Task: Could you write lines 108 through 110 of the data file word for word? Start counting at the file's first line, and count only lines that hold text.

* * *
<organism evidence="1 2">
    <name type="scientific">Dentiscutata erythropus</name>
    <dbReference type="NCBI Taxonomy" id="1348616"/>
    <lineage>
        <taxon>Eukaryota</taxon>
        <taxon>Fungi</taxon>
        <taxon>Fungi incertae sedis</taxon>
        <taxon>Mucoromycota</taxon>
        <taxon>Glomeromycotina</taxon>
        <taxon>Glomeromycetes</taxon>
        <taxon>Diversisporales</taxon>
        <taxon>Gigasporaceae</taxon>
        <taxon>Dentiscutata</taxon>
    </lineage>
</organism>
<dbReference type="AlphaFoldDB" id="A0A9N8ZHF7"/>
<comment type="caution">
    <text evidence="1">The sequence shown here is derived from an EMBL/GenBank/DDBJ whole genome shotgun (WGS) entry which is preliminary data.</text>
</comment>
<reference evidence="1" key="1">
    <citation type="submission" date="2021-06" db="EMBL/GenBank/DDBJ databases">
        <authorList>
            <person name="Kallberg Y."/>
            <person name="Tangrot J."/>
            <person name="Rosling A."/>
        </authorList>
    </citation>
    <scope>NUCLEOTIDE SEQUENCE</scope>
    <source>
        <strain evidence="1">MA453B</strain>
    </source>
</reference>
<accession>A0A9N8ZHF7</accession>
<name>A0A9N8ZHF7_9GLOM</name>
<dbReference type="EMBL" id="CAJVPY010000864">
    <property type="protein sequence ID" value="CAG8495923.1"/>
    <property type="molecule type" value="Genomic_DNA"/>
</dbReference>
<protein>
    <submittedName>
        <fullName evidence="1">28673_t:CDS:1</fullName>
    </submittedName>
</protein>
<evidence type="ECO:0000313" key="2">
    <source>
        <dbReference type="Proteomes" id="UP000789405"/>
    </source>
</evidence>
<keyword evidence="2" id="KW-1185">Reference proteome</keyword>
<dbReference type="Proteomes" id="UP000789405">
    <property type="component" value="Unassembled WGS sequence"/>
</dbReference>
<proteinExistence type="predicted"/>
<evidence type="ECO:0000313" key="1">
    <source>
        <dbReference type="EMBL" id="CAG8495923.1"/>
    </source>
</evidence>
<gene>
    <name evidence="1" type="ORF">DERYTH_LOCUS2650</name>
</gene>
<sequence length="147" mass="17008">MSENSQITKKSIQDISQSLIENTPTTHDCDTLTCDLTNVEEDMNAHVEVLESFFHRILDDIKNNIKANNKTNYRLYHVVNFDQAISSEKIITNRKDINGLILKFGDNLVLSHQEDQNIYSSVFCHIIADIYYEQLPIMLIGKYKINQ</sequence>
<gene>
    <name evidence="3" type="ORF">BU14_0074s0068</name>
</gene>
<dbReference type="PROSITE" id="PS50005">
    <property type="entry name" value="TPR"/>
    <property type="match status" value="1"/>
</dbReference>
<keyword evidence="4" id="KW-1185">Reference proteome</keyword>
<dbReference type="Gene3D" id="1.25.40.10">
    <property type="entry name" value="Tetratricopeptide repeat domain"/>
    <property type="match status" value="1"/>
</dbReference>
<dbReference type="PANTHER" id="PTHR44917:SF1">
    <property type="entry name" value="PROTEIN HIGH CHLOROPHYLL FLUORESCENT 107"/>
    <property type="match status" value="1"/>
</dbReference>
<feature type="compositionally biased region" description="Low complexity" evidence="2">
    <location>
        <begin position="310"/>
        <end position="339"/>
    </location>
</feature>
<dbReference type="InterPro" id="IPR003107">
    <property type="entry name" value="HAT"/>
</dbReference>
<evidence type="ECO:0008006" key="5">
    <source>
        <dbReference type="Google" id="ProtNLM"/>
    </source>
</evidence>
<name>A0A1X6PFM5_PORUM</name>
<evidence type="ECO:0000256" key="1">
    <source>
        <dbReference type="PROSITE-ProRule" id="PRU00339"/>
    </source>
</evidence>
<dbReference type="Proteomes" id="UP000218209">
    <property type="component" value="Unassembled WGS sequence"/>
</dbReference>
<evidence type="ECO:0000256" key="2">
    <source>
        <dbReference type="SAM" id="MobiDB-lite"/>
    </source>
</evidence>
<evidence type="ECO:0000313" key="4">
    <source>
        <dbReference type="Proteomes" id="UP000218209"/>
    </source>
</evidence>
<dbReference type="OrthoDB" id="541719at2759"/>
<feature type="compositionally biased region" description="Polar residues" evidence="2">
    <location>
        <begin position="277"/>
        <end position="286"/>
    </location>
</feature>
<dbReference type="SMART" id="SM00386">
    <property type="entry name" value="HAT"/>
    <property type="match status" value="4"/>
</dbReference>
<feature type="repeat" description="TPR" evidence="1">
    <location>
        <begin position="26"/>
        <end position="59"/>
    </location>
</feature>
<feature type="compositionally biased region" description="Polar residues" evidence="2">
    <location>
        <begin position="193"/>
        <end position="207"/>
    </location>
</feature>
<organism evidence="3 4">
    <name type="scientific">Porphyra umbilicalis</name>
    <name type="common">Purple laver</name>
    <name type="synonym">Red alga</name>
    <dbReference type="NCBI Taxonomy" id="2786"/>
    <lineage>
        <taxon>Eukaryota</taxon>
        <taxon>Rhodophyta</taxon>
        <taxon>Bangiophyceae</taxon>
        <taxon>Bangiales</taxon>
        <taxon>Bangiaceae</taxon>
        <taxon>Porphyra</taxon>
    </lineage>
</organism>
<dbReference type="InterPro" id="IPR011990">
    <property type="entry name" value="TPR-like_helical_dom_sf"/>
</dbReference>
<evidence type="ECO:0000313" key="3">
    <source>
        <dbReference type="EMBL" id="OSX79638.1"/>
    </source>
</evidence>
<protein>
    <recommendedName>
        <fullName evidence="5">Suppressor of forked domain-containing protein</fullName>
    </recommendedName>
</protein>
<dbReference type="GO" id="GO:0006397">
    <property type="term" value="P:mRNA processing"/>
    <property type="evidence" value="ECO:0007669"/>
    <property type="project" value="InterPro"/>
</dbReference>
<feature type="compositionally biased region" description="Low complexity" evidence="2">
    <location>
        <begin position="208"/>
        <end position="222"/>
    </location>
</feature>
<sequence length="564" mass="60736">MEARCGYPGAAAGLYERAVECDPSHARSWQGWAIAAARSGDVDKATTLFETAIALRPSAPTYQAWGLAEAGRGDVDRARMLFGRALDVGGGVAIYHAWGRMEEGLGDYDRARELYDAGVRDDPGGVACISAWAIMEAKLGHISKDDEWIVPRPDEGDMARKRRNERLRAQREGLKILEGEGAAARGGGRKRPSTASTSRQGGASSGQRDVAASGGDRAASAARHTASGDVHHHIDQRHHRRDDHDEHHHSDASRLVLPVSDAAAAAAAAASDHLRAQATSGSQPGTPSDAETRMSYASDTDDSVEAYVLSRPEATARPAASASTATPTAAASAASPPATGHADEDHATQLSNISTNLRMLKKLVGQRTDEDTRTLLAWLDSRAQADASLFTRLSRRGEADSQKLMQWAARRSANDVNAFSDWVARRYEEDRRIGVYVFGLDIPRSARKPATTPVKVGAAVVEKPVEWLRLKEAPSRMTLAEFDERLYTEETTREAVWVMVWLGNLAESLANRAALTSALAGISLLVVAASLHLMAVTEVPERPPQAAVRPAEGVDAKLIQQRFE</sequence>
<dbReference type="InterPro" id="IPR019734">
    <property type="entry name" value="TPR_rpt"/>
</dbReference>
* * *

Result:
    <source>
        <dbReference type="Proteomes" id="UP000218209"/>
    </source>